17. Process according to claim 16, wherein the canister has a rolled neck, a rolled-in rim, a part rollover rim or a full rollover rim.
  18. Process according to claim 16 or 17, wherein the valve is washed with ethanol before crimping of the valve upon the canister.
  19. Process for the stabilization of an aerosol solution formulation containing an active ingredient subject to a degradation by means of peroxides contained in a pressurized metered dose inhaler by use of a canister with a rim with rounded edges and by use of a valve which has been washed with ethanol beforehand.
  20. Process according to claim 19, wherein a canister is used having a rolled neck.
  21. Process according to claim 19, wherein a canister is used with a rolled-in rim, part rollover rim or full rollover rim.
EP01105410A 2001-03-12 2001-03-12 Inhaler with means for improving chemical stability of medicinal aerosol solution contained therein Withdrawn EP1241113A1 (en)

Priority Applications (1)

Application Number Priority Date Filing Date Title
EP01105410A EP1241113A1 (en) 2001-03-12 2001-03-12 Inhaler with means for improving chemical stability of medicinal aerosol solution contained therein

Applications Claiming Priority (10)

Application Number Priority Date Filing Date Title
EP01105410A EP1241113A1 (en) 2001-03-12 2001-03-12 Inhaler with means for improving chemical stability of medicinal aerosol solution contained therein
CA 2437746 CA2437746A1 (en) 2001-03-12 2002-03-12 Inhaler with means for improving chemical stability of medicinal aerosol solution contained therein
EP20020750541 EP1368253B1 (en) 2001-03-12 2002-03-12 Inhaler with means for improving chemical stability of medicinal aerosol solution contained therein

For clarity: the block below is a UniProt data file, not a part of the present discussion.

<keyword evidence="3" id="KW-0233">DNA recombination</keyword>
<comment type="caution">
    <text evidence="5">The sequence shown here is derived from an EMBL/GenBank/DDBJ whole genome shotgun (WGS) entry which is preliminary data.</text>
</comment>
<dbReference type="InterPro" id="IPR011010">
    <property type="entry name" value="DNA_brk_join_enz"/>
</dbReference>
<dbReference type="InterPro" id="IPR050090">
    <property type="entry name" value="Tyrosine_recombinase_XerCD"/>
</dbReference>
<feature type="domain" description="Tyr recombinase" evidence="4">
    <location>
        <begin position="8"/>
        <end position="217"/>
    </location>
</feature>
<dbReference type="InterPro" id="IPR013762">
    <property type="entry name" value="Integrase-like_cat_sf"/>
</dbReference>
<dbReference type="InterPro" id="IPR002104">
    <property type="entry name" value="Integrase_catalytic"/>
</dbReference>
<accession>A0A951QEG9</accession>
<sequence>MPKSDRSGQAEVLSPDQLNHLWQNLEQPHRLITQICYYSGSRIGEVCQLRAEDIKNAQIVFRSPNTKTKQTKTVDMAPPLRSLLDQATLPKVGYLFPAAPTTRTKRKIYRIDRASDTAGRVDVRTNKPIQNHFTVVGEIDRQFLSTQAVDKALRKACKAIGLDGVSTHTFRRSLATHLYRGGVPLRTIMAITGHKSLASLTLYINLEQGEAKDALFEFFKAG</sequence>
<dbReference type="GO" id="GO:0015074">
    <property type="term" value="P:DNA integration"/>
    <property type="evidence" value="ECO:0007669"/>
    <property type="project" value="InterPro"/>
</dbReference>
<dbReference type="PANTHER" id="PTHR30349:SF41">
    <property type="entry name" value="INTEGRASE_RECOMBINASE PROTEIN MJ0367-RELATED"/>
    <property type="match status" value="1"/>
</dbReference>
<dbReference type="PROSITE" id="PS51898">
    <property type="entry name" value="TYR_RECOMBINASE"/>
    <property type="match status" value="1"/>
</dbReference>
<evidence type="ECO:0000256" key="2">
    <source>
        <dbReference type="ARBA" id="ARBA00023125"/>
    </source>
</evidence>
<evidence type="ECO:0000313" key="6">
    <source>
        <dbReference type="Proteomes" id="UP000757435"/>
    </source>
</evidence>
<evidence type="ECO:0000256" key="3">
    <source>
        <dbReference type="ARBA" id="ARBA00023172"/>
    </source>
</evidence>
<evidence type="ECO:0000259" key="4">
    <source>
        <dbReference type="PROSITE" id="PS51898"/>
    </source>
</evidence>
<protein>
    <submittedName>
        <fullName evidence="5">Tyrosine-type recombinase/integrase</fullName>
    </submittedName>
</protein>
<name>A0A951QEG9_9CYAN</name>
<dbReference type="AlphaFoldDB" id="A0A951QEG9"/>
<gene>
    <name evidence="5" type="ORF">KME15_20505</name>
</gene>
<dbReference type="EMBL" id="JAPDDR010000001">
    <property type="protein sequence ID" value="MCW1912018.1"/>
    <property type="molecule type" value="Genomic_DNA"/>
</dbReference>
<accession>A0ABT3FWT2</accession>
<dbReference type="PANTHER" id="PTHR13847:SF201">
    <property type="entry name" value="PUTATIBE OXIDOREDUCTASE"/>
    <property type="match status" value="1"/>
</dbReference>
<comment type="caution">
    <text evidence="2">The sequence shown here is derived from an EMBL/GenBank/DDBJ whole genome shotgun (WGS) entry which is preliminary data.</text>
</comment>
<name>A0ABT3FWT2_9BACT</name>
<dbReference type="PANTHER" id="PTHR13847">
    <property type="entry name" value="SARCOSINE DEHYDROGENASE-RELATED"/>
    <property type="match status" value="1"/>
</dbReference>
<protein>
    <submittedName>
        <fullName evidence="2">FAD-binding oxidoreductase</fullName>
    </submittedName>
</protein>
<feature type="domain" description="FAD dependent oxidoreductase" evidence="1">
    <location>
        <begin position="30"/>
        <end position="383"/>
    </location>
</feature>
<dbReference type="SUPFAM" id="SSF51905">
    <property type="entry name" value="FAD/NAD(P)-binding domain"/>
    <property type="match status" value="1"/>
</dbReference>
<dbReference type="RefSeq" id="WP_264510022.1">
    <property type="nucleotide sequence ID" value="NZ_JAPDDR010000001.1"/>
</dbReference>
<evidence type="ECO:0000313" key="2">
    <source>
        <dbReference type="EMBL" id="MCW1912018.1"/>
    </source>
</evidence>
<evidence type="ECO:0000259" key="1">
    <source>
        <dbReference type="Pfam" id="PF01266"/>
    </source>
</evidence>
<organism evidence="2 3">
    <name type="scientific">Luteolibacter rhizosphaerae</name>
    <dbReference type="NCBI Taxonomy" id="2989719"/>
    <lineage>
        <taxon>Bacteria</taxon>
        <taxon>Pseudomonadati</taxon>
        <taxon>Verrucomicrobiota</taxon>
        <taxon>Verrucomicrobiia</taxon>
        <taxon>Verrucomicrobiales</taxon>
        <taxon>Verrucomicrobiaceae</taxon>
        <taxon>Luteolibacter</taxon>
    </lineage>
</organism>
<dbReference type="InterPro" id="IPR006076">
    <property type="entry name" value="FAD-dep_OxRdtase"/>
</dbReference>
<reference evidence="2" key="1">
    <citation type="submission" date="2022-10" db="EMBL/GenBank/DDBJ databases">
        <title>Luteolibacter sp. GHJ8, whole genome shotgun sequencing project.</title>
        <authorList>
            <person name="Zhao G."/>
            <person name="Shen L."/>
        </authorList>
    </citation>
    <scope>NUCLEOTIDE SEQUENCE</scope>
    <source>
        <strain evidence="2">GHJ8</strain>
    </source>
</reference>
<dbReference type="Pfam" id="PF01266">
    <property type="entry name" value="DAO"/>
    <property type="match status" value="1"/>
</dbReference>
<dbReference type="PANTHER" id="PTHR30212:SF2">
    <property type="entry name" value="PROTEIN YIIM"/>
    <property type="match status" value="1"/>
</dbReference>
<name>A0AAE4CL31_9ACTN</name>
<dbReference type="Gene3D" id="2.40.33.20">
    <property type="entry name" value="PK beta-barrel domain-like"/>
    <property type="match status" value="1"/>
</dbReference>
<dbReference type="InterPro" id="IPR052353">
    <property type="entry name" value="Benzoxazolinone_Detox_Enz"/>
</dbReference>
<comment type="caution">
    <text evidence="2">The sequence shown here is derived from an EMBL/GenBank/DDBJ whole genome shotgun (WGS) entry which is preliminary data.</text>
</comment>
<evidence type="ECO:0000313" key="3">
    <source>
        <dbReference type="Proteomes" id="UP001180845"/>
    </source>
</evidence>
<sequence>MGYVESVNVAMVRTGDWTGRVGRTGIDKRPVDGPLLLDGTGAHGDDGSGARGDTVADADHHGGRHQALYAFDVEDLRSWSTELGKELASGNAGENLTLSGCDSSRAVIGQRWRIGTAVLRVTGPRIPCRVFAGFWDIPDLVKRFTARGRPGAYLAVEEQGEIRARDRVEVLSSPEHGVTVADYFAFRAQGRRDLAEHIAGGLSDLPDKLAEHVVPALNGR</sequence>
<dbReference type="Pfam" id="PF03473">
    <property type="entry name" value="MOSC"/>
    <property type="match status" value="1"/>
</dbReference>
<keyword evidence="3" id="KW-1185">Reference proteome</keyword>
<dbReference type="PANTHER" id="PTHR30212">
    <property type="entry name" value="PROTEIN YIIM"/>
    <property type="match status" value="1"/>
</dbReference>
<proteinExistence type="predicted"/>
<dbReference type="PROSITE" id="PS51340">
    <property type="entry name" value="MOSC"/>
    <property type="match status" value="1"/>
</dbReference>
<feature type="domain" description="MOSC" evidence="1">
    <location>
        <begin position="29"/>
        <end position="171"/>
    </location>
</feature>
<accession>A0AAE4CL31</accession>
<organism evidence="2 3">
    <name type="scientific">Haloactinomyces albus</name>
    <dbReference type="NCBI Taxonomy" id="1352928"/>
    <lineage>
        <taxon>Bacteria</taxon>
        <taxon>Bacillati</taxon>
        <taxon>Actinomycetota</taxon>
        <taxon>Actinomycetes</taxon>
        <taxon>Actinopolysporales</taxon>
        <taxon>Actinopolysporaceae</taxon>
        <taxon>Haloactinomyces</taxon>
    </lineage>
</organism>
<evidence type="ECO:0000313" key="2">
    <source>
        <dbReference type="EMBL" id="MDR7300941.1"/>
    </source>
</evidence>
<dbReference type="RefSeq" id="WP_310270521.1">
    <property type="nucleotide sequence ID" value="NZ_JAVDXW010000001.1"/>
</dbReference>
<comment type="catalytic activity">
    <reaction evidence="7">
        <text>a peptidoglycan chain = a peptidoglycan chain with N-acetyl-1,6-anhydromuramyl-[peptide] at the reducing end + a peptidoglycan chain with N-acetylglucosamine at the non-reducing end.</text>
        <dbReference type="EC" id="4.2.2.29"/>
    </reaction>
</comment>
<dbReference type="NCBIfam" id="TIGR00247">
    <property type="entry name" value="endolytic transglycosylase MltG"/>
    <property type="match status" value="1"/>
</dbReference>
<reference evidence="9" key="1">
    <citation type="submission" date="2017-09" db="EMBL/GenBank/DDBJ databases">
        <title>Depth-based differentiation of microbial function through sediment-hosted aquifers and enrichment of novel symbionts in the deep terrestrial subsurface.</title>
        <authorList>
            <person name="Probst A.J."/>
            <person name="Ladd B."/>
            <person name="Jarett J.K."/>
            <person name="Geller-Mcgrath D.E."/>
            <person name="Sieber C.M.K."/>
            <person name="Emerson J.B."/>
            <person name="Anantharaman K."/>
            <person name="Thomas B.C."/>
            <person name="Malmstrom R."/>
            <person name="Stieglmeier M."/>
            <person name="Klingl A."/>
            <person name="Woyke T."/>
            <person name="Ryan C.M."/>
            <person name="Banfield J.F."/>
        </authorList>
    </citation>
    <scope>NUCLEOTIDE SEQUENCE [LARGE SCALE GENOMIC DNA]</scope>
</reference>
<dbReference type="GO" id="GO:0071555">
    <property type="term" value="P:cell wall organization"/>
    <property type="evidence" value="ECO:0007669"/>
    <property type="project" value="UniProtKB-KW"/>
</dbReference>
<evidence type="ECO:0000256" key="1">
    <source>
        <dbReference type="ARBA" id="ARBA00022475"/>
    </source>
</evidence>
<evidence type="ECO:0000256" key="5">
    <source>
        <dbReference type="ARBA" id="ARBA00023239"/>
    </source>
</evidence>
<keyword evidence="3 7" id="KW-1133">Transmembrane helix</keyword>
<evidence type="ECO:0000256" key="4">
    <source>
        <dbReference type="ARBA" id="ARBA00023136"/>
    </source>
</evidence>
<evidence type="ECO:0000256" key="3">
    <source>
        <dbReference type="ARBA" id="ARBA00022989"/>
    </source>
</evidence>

AU2002308254A AU2002308254B2 (en) 2001-03-12 2002-03-12 Inhaler with means for improving chemical stability of medicinal aerosol solution contained therein
AT02750541T AT388099T (en) 2001-03-12 2002-03-12 Inhaler with agents for improving the chemical stability of contained medical aerosol solution
BR0208363-9A BR0208363A (en) 2001-03-12 2002-03-12 medicinal aerosol solution formulation product with improved chemical stability
NZ52844302A NZ528443A (en) 2001-03-12 2002-03-12 Reduction of chemical degradation by peroxides and other leachables comprising a pressurised aerosol solution canister with a rubber rim that has rounded edges
PCT/EP2002/002710 WO2002072448A1 (en) 2001-03-12 2002-03-12 Inhaler with means for improving chemical stability of medicinal aerosol solution contained therein
JP2002571377A JP2004526495A (en) 2001-03-12 2002-03-12 Inhaler having improved means of chemical stability of medicinal aerosol solution is contained
DE2002625421 DE60225421T9 (en) 2001-03-12 2002-03-12 Inhaler with agents for improving the chemical stability of contained medical aerosol solution

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EP20020750541 Active EP1368253B1 (en) 2001-03-12 2002-03-12 Inhaler with means for improving chemical stability of medicinal aerosol solution contained therein

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JP (1) JP2004526495A (en)
AT (1) AT388099T (en)
AU (1) AU2002308254B2 (en)
BR (1) BR0208363A (en)
CA (1) CA2437746A1 (en)
DE (1) DE60225421T9 (en)
NZ (1) NZ528443A (en)
WO (1) WO2002072448A1 (en)

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EP1915985A1 (en) 2003-03-20 2008-04-30 Boehringer Ingelheim Pharmaceuticals Inc. Formulation for a Metered Dose Inhaler Using Hydro-Fluoro-Alkanes as Propellants
EP1998833A2 (en) * 2006-03-24 2008-12-10 3M Innovative Properties Company Medicinal formulation container with a treated metal surface
US7914770B2 (en) 2003-03-20 2011-03-29 Boehringer Ingelheim Pharmaceuticals, Inc. Formulation for a metered dose inhaler using hydro-fluoro-alkanes as propellants
EP2444080A3 (en) * 2007-02-09 2012-05-02 Schering Corporation Stable Pharmaceutical Drug Aerosols
US8227027B2 (en) 2007-12-07 2012-07-24 Presspart Gmbh & Co. Kg Method for applying a polymer coating to an internal surface of a container
US8357352B2 (en) 2004-07-02 2013-01-22 Boehringer Ingelheim International Gmbh Aerosol suspension formulations containing TG 227 ea or TG 134 a as propellant
US8518377B2 (en) 2006-04-11 2013-08-27 Boehringer Ingelheim Pharma Gbmh Co. Kg Aerosol suspension formulations with TG 227 ea or TG 134 a as propellant
CN104661931A (en) * 2012-09-20 2015-05-27 普莱斯博有限两合公司 Canister for a metered dose inhaler and method of producing such canister

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AT388099T (en) 2008-03-15
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DE60225421T2 (en) 2009-07-16
JP2004526495A (en) 2004-09-02
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EP1368253A1 (en) 2003-12-10
AU2002308254C1 (en) 2002-09-24